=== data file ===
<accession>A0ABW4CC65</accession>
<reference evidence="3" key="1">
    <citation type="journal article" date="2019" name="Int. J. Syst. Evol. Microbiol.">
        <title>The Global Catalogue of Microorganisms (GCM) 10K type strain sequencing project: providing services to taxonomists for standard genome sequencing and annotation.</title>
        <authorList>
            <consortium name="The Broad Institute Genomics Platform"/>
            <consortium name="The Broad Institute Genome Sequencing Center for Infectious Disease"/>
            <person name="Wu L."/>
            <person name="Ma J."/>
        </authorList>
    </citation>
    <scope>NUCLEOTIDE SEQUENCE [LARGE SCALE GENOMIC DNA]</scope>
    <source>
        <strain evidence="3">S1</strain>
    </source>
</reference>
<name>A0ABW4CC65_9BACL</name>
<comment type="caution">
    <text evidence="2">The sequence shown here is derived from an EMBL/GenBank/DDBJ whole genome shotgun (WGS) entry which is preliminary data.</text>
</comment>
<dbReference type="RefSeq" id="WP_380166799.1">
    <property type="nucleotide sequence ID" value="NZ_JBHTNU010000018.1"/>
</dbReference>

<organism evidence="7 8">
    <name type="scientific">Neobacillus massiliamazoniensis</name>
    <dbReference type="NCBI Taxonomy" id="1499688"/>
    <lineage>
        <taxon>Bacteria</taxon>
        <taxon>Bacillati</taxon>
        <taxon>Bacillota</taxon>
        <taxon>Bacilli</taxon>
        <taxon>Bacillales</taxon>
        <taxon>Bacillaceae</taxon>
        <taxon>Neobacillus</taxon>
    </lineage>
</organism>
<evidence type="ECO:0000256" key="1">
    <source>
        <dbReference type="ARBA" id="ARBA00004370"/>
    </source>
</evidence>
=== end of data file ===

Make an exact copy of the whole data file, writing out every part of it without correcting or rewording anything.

<accession>A0ABW4CC65</accession>
<reference evidence="3" key="1">
    <citation type="journal article" date="2019" name="Int. J. Syst. Evol. Microbiol.">
        <title>The Global Catalogue of Microorganisms (GCM) 10K type strain sequencing project: providing services to taxonomists for standard genome sequencing and annotation.</title>
        <authorList>
            <consortium name="The Broad Institute Genomics Platform"/>
            <consortium name="The Broad Institute Genome Sequencing Center for Infectious Disease"/>
            <person name="Wu L."/>
            <person name="Ma J."/>
        </authorList>
    </citation>
    <scope>NUCLEOTIDE SEQUENCE [LARGE SCALE GENOMIC DNA]</scope>
    <source>
        <strain evidence="3">S1</strain>
    </source>
</reference>
<name>A0ABW4CC65_9BACL</name>
<comment type="caution">
    <text evidence="2">The sequence shown here is derived from an EMBL/GenBank/DDBJ whole genome shotgun (WGS) entry which is preliminary data.</text>
</comment>
<dbReference type="RefSeq" id="WP_380166799.1">
    <property type="nucleotide sequence ID" value="NZ_JBHTNU010000018.1"/>
</dbReference>

<organism evidence="7 8">
    <name type="scientific">Neobacillus massiliamazoniensis</name>
    <dbReference type="NCBI Taxonomy" id="1499688"/>
    <lineage>
        <taxon>Bacteria</taxon>
        <taxon>Bacillati</taxon>
        <taxon>Bacillota</taxon>
        <taxon>Bacilli</taxon>
        <taxon>Bacillales</taxon>
        <taxon>Bacillaceae</taxon>
        <taxon>Neobacillus</taxon>
    </lineage>
</organism>
<evidence type="ECO:0000256" key="1">
    <source>
        <dbReference type="ARBA" id="ARBA00004370"/>
    </source>
</evidence>